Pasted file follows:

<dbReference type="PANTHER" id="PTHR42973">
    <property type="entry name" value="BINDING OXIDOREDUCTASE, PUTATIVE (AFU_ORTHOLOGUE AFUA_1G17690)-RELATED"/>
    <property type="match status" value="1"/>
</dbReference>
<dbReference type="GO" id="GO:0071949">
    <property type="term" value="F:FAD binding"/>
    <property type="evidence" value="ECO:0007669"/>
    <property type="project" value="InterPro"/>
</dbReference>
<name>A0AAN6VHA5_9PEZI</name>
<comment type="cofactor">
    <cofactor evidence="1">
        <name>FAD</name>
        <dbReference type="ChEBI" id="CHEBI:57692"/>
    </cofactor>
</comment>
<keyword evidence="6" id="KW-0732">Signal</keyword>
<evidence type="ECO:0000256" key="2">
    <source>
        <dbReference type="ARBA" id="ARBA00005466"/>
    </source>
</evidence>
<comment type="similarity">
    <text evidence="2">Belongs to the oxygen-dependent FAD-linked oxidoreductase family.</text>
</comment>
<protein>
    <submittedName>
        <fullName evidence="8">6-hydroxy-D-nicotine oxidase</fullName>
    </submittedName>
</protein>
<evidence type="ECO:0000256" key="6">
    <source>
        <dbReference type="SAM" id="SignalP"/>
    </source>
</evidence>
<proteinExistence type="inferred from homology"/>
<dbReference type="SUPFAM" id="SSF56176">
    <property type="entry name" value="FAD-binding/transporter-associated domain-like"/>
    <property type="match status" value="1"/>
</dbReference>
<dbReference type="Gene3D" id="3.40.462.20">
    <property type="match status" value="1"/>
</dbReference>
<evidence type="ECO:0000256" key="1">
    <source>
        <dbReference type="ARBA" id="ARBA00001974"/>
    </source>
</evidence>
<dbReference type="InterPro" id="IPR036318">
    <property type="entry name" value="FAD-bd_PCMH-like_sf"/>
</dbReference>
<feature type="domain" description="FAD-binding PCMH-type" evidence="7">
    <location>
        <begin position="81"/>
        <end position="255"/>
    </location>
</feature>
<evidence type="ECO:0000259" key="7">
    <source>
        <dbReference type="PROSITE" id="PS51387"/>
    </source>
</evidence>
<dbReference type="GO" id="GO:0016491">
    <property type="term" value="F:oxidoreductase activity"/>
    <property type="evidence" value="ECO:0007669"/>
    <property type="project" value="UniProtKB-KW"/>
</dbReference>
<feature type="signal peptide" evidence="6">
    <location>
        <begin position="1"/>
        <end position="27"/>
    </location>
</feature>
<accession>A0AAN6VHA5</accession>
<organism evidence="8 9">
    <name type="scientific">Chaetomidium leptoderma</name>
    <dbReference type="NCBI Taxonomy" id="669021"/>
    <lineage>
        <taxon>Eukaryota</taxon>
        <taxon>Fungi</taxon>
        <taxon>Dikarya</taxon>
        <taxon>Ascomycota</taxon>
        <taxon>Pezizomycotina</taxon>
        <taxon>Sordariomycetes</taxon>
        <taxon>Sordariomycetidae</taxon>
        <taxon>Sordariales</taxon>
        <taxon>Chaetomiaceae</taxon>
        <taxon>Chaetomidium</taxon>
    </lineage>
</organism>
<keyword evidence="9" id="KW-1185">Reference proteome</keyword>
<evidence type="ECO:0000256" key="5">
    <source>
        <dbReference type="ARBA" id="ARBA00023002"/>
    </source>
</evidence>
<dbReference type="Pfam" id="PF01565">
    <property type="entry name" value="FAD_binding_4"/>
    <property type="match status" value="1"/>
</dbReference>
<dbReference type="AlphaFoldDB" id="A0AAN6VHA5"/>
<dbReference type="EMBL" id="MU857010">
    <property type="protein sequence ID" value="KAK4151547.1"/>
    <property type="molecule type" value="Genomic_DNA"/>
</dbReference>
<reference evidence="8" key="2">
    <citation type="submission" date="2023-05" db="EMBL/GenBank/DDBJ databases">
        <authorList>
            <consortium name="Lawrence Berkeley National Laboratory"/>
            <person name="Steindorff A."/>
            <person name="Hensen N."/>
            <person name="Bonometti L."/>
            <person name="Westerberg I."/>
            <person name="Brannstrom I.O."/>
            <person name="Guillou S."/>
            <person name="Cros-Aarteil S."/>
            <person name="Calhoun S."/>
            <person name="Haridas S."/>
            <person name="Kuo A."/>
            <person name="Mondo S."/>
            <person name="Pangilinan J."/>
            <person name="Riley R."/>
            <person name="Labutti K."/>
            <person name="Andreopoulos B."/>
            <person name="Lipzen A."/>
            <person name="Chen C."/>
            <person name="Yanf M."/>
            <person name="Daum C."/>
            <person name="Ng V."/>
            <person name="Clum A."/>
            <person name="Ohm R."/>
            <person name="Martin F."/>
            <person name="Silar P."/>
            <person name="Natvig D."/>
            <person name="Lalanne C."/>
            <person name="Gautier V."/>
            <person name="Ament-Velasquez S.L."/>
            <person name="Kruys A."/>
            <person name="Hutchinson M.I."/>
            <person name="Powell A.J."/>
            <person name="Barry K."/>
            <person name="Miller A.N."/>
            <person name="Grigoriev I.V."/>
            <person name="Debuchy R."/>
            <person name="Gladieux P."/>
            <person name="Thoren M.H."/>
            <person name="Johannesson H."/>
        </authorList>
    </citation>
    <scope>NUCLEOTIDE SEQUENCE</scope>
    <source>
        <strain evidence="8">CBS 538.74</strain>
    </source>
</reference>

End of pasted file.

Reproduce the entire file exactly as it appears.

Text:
<dbReference type="PANTHER" id="PTHR42973">
    <property type="entry name" value="BINDING OXIDOREDUCTASE, PUTATIVE (AFU_ORTHOLOGUE AFUA_1G17690)-RELATED"/>
    <property type="match status" value="1"/>
</dbReference>
<dbReference type="GO" id="GO:0071949">
    <property type="term" value="F:FAD binding"/>
    <property type="evidence" value="ECO:0007669"/>
    <property type="project" value="InterPro"/>
</dbReference>
<name>A0AAN6VHA5_9PEZI</name>
<comment type="cofactor">
    <cofactor evidence="1">
        <name>FAD</name>
        <dbReference type="ChEBI" id="CHEBI:57692"/>
    </cofactor>
</comment>
<keyword evidence="6" id="KW-0732">Signal</keyword>
<evidence type="ECO:0000256" key="2">
    <source>
        <dbReference type="ARBA" id="ARBA00005466"/>
    </source>
</evidence>
<comment type="similarity">
    <text evidence="2">Belongs to the oxygen-dependent FAD-linked oxidoreductase family.</text>
</comment>
<protein>
    <submittedName>
        <fullName evidence="8">6-hydroxy-D-nicotine oxidase</fullName>
    </submittedName>
</protein>
<evidence type="ECO:0000256" key="6">
    <source>
        <dbReference type="SAM" id="SignalP"/>
    </source>
</evidence>
<proteinExistence type="inferred from homology"/>
<dbReference type="SUPFAM" id="SSF56176">
    <property type="entry name" value="FAD-binding/transporter-associated domain-like"/>
    <property type="match status" value="1"/>
</dbReference>
<dbReference type="Gene3D" id="3.40.462.20">
    <property type="match status" value="1"/>
</dbReference>
<evidence type="ECO:0000256" key="1">
    <source>
        <dbReference type="ARBA" id="ARBA00001974"/>
    </source>
</evidence>
<dbReference type="InterPro" id="IPR036318">
    <property type="entry name" value="FAD-bd_PCMH-like_sf"/>
</dbReference>
<feature type="domain" description="FAD-binding PCMH-type" evidence="7">
    <location>
        <begin position="81"/>
        <end position="255"/>
    </location>
</feature>
<evidence type="ECO:0000259" key="7">
    <source>
        <dbReference type="PROSITE" id="PS51387"/>
    </source>
</evidence>
<dbReference type="GO" id="GO:0016491">
    <property type="term" value="F:oxidoreductase activity"/>
    <property type="evidence" value="ECO:0007669"/>
    <property type="project" value="UniProtKB-KW"/>
</dbReference>
<feature type="signal peptide" evidence="6">
    <location>
        <begin position="1"/>
        <end position="27"/>
    </location>
</feature>
<accession>A0AAN6VHA5</accession>
<organism evidence="8 9">
    <name type="scientific">Chaetomidium leptoderma</name>
    <dbReference type="NCBI Taxonomy" id="669021"/>
    <lineage>
        <taxon>Eukaryota</taxon>
        <taxon>Fungi</taxon>
        <taxon>Dikarya</taxon>
        <taxon>Ascomycota</taxon>
        <taxon>Pezizomycotina</taxon>
        <taxon>Sordariomycetes</taxon>
        <taxon>Sordariomycetidae</taxon>
        <taxon>Sordariales</taxon>
        <taxon>Chaetomiaceae</taxon>
        <taxon>Chaetomidium</taxon>
    </lineage>
</organism>
<keyword evidence="9" id="KW-1185">Reference proteome</keyword>
<evidence type="ECO:0000256" key="5">
    <source>
        <dbReference type="ARBA" id="ARBA00023002"/>
    </source>
</evidence>
<dbReference type="Pfam" id="PF01565">
    <property type="entry name" value="FAD_binding_4"/>
    <property type="match status" value="1"/>
</dbReference>
<dbReference type="AlphaFoldDB" id="A0AAN6VHA5"/>
<dbReference type="EMBL" id="MU857010">
    <property type="protein sequence ID" value="KAK4151547.1"/>
    <property type="molecule type" value="Genomic_DNA"/>
</dbReference>
<reference evidence="8" key="2">
    <citation type="submission" date="2023-05" db="EMBL/GenBank/DDBJ databases">
        <authorList>
            <consortium name="Lawrence Berkeley National Laboratory"/>
            <person name="Steindorff A."/>
            <person name="Hensen N."/>
            <person name="Bonometti L."/>
            <person name="Westerberg I."/>
            <person name="Brannstrom I.O."/>
            <person name="Guillou S."/>
            <person name="Cros-Aarteil S."/>
            <person name="Calhoun S."/>
            <person name="Haridas S."/>
            <person name="Kuo A."/>
            <person name="Mondo S."/>
            <person name="Pangilinan J."/>
            <person name="Riley R."/>
            <person name="Labutti K."/>
            <person name="Andreopoulos B."/>
            <person name="Lipzen A."/>
            <person name="Chen C."/>
            <person name="Yanf M."/>
            <person name="Daum C."/>
            <person name="Ng V."/>
            <person name="Clum A."/>
            <person name="Ohm R."/>
            <person name="Martin F."/>
            <person name="Silar P."/>
            <person name="Natvig D."/>
            <person name="Lalanne C."/>
            <person name="Gautier V."/>
            <person name="Ament-Velasquez S.L."/>
            <person name="Kruys A."/>
            <person name="Hutchinson M.I."/>
            <person name="Powell A.J."/>
            <person name="Barry K."/>
            <person name="Miller A.N."/>
            <person name="Grigoriev I.V."/>
            <person name="Debuchy R."/>
            <person name="Gladieux P."/>
            <person name="Thoren M.H."/>
            <person name="Johannesson H."/>
        </authorList>
    </citation>
    <scope>NUCLEOTIDE SEQUENCE</scope>
    <source>
        <strain evidence="8">CBS 538.74</strain>
    </source>
</reference>